No .. unless u handle explectly by synchronizing the access to the method...
It is impossible to make anything foolproof because fools are so ingenious..Murphy<br />Basu.
Joined: Feb 19, 2004
I was afraid that was the case. If a website has heavy volume, would you suggest openning those methods up and placing them directly into the service method, or would you suggest synchronizing them? Some perform (heavy and light)database transactions, while others just manipulate data from the user.
Whether your code is "inline" or in a method makes no difference to thread safety. The answer depends on what your code is doing. Are you accessing data that is visible across multiple threads? Does your servlet have instance variables? If your code only references thread-local storage, there are no problems. [ February 19, 2004: Message edited by: Bear Bibeault ]
I've been reading on websites, that synchronization can increase performance when it is used with servlets. A lot of articles mention that synchronization used with a single instances of a class works a lot better than if each thread creates an instance of that class. This is suppose to reduce overhead, and garbage collection among the site. But I am still uncertian just because I have seen how crippling synchronization can be especial accross a network. I read this article http://www.oop-reserch.com/tips.html and started to second guess my design.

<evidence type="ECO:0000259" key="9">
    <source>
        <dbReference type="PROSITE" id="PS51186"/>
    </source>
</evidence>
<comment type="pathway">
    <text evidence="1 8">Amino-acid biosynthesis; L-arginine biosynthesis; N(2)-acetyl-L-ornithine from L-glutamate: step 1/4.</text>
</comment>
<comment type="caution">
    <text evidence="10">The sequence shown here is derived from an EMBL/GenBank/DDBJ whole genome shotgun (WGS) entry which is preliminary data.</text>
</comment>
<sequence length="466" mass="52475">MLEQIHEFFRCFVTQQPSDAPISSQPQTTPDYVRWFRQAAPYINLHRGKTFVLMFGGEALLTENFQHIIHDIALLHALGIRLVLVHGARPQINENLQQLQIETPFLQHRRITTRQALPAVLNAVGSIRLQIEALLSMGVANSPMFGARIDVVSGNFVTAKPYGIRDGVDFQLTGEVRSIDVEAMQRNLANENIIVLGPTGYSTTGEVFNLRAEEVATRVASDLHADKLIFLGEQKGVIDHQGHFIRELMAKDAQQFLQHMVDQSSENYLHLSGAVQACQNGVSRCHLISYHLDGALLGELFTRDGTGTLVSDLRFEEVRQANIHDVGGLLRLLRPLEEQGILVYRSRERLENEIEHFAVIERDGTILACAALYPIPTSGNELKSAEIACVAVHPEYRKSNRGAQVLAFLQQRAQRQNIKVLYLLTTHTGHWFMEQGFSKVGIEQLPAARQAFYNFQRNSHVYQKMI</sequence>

Whether or not it will pay in performance to 1. create a single utility object and synchronize access to it 2. create a new utility object every time a request needs one 3. have a pool of utility objects depends entirely on what the objects have to do - you just can't generalize and say one method is always best. Object creation and GC is really quite fast in modern Java JVMs, especially if you do a little optimization of settings. We see a pool of DB connection objects used frequently because creating a DB connection is expensive. So my advice is - don't get all tangled up with trying to optimize when you don't even have any idea what is really consuming time in your particular application. Bill
Your absolutely right Will. It is all case dependent and at this given time I have no clue what resources are going to be consumed and which servlets will receive the most request. I am satified with that answer. Thanks all.
subject: A question about thread safety and servlets